Growing & using Abrial Lavender
Named for Professor Claude Abrial who discovered this naturally occurring hybrid in the 1920’s, Lavandula x intermedia ‘Abrialii’ was first called ‘Eureka’ most likely because it was much more vigorous and more adaptable than other lavandins being grown at the time. A natural cross between L. angustifolia and L. spica, Abrial Lavender was the plant of choice for oil distillation in France for over 30 years until it was ultimately replaced in the late seventies by the larger Grosso Lavender. Today, Abrial Lavender is still used in oil production in both France and the US.
Abrial Lavender is a little shorter than Grosso Lavender which may make it a better front of garden plant. We also feel that its shorter stature actually makes a better show. Perhaps this is because the flower wands are not quite so spread out as they are in Grosso Lavender.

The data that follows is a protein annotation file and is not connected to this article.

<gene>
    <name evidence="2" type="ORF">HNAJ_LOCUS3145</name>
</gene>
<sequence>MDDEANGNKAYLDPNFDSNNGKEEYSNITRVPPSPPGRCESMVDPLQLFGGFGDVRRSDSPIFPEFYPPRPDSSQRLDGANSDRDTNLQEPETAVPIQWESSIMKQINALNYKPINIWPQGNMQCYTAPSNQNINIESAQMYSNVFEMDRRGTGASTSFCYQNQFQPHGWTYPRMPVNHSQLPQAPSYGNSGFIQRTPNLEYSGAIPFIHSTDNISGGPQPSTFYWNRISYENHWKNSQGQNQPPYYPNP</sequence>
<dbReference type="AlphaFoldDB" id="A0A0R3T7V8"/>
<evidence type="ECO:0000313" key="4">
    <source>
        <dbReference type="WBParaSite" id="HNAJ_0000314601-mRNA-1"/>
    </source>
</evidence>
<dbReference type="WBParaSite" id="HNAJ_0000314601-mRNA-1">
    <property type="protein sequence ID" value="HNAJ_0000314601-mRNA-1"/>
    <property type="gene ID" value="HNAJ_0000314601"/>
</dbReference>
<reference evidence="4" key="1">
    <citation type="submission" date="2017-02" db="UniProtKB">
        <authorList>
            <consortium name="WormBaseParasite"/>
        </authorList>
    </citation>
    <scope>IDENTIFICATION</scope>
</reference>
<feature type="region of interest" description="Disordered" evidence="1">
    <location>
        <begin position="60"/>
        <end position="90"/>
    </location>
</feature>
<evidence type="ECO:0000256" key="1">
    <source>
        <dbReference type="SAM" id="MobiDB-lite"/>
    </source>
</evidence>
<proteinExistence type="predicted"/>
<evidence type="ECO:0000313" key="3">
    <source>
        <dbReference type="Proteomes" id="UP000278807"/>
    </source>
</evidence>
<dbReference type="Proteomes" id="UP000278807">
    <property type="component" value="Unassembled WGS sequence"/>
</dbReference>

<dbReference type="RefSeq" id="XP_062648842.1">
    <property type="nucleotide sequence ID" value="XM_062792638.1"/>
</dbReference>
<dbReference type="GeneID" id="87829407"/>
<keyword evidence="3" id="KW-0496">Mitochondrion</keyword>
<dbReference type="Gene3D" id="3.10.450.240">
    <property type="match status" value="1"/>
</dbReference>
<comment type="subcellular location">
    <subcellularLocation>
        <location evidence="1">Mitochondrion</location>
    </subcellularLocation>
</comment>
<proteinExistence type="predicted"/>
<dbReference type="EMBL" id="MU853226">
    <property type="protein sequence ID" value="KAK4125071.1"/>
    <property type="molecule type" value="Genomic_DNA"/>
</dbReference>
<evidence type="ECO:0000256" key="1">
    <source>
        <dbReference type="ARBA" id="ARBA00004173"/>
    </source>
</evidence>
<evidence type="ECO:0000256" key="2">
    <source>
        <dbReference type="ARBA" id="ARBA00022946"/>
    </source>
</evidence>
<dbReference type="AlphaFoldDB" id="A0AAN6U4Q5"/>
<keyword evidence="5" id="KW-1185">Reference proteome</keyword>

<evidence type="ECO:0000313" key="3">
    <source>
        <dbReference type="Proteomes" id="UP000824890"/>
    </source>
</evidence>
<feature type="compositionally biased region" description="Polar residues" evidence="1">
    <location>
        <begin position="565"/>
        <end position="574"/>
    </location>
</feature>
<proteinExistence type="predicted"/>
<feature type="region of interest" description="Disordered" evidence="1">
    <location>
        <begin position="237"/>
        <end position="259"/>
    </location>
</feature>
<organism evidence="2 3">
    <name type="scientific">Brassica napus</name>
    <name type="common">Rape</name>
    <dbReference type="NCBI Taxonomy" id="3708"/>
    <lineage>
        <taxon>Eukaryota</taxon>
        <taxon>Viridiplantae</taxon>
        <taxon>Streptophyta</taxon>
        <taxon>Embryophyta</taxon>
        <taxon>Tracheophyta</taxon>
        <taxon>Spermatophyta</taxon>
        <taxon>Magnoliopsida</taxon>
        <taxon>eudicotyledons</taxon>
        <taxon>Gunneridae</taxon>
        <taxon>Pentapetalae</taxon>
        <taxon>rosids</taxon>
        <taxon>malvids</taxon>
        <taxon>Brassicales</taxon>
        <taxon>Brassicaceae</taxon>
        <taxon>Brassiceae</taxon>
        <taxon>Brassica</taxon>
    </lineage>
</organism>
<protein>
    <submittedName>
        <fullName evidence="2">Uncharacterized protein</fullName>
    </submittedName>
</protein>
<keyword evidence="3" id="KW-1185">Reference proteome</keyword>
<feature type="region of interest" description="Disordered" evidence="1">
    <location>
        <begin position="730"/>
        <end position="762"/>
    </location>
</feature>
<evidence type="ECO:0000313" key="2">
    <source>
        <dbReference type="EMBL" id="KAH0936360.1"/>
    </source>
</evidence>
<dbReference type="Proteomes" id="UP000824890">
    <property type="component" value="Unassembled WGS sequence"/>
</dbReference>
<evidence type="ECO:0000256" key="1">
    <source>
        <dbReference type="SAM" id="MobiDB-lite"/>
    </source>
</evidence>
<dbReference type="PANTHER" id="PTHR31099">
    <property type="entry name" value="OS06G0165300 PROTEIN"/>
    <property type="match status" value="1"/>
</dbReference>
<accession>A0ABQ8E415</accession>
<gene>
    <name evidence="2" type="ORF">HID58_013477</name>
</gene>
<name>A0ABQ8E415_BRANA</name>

Like Grosso Lavender it has dusty purple flower bracts (instead of green like many lavenders) which makes for a darker purple appearance.
To keep it a tidy hedge and a healthy plant, be sure to shear the plant when the bloom is finished. Remembering that plants make food from their leaves, we always leave enough leaves to support the plant.
Abrial Lavender is one of the six plants chosen to be in our Crafter’s Herb Garden for Zones 5-11, and would make a great addition to our Zone 5-11 Fragrant Herb Garden Six Pack.
This plant is often available in plug trays. These trays hold 128 of all the same plant. They are a great low cost way to fill a lot of space. Each cell is 3/4 of inch by an inch. Check here to see if Abrial Lavender Plug Trays are available..
LAVENDER 1-2-3: Choosing, Planting, Growing, Pruning, Harvesting and Using lavender plants